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Alexandra knows just how important it is to speak the language of the people in her life — literally. As a teacher in a largely Spanish-speaking neighborhood, she is making it her mission to connect with her students and their families deeply and effectively. That’s why she’s starting Spanish classes with us this month. Read on for Alexandra’s thoughts on teaching, learning, travel, and love.


Setting The Stage

Where are you from? 

I’m from Rhode Island; I moved to New York nine years back.

Do you live in Brooklyn now?

I do! I love it.  I never want to go back.

I feel that. Do you speak any other languages? Does your family?

I don’t – I sadly took Latin in high school, and since then I’ve travelled to countries that did speak Spanish so I’m really excited to start learning.

What are you looking forward to about a group lesson format?

I guess it’s a social learning when it comes to language. You don’t want to do it in isolation, and in a class you have people of all different levels.



The Teacher Becomes the Student

What made you want to start learning a new language?

Well, I teach at a public school in Brooklyn and my school is about 50% Spanish-speaking. I thought as a teacher it would be better be able to communicate with the students and their families on all levels.

That’s a great reason. What are you looking forward to most about getting Spanish under your belt?
I will say there aren’t many people in our administration that speak Spanish. So I’m thinking ahead for the future. I’m going into an administrative role, and I think it’s a little insensitive not to know the language of half the people I serve. It’s an important part of bridging the gap between the administration and the students.

That’s very true. And it’s not just students either, right? A bunch of the families probably speak Spanish as their first language as well.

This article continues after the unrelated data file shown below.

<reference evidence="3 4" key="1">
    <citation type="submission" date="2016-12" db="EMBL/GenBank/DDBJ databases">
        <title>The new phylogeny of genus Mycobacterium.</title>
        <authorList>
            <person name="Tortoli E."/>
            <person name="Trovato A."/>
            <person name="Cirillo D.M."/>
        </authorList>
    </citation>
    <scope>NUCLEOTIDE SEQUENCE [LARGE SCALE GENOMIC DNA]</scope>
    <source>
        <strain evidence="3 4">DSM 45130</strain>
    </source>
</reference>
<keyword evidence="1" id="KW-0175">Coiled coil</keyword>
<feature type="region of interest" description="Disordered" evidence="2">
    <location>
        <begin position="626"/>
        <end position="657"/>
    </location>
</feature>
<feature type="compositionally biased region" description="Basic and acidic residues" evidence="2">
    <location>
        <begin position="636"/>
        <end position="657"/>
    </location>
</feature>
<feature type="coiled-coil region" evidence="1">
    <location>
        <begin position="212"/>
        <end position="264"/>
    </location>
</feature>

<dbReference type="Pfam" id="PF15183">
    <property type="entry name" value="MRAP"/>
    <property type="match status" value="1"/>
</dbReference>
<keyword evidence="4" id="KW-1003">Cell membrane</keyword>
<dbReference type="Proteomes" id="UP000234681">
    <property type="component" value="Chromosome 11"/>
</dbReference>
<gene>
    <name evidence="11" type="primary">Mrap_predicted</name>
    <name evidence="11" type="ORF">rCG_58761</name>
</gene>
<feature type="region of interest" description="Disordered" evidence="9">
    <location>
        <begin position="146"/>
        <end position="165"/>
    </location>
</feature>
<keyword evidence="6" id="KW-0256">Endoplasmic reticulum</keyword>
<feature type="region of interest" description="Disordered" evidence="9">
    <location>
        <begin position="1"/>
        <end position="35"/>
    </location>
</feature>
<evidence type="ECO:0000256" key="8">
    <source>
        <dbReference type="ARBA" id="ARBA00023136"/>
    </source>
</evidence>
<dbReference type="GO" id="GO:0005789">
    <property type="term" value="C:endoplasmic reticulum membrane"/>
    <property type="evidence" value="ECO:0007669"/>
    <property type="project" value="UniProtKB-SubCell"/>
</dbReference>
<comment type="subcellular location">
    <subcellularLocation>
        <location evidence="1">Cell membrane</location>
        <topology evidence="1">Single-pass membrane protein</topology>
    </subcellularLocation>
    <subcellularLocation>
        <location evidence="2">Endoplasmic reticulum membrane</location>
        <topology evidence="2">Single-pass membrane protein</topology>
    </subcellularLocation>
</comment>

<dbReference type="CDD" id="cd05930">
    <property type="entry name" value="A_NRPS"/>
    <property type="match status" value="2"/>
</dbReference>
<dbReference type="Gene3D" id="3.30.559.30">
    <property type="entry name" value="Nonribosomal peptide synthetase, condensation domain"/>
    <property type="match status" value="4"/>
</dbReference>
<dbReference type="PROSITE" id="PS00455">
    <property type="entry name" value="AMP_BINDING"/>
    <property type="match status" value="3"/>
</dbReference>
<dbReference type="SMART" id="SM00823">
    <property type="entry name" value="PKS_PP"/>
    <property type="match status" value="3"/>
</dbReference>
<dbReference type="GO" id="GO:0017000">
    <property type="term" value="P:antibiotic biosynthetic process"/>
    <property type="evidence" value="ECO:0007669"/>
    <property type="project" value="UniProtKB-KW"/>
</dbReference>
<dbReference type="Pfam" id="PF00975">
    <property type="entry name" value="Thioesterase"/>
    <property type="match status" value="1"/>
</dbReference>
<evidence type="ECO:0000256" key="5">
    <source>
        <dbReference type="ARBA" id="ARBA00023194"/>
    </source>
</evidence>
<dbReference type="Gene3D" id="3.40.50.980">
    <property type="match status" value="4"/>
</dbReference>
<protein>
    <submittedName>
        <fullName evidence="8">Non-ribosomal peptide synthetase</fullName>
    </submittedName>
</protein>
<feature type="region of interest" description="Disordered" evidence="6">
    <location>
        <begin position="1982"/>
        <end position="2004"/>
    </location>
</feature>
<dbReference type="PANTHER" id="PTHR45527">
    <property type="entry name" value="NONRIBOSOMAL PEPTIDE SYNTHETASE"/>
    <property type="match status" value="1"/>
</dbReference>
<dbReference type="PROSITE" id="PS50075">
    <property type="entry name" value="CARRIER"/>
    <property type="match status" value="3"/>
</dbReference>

Yeah, so I think  it’s a very important part of putting people at ease. You’re talking about people here who have probably immigrated and might not feel totally comfortable speaking English all the time. But if someone called them up in their own language, that would make a huge difference.


La Lengua de Amor

Totally! And you know what you’re talking about, you’re also in a relationship with someone who speaks Spanish, right?

Yeah, my boyfriend. Spanish is his first language; his family sort of speaks in a mix of English and Spanish around me.

That’s great that you’re about to start learning! Do you think learning each others’ languages is an important part of a relationship?

I think that it’s a part of understanding another person. There are so many types of languages that we use throughout the day, but being able to communicate on all those different levels, and being able to travel together — that’s exciting, you know? I think I have an easier time using Spanish in countries that aren’t America.


¡Vamos a Viajar!

Have you done a lot of travelling in Spanish-speaking countries before?

I’ve travelled to Mexico, yeah, and I’ve travelled with a coworker who did speak Spanish. I’d try out some phrases, and like ordering food, but that’s about it.

Are you thinking about more travel after you’ve learned more Spanish?

Yes, definitely. I’m already planning where I’m going to go on break next, and I definitely want to try a Spanish-speaking country.


¡Buena suerte, Alexandra, y feliz viaje!



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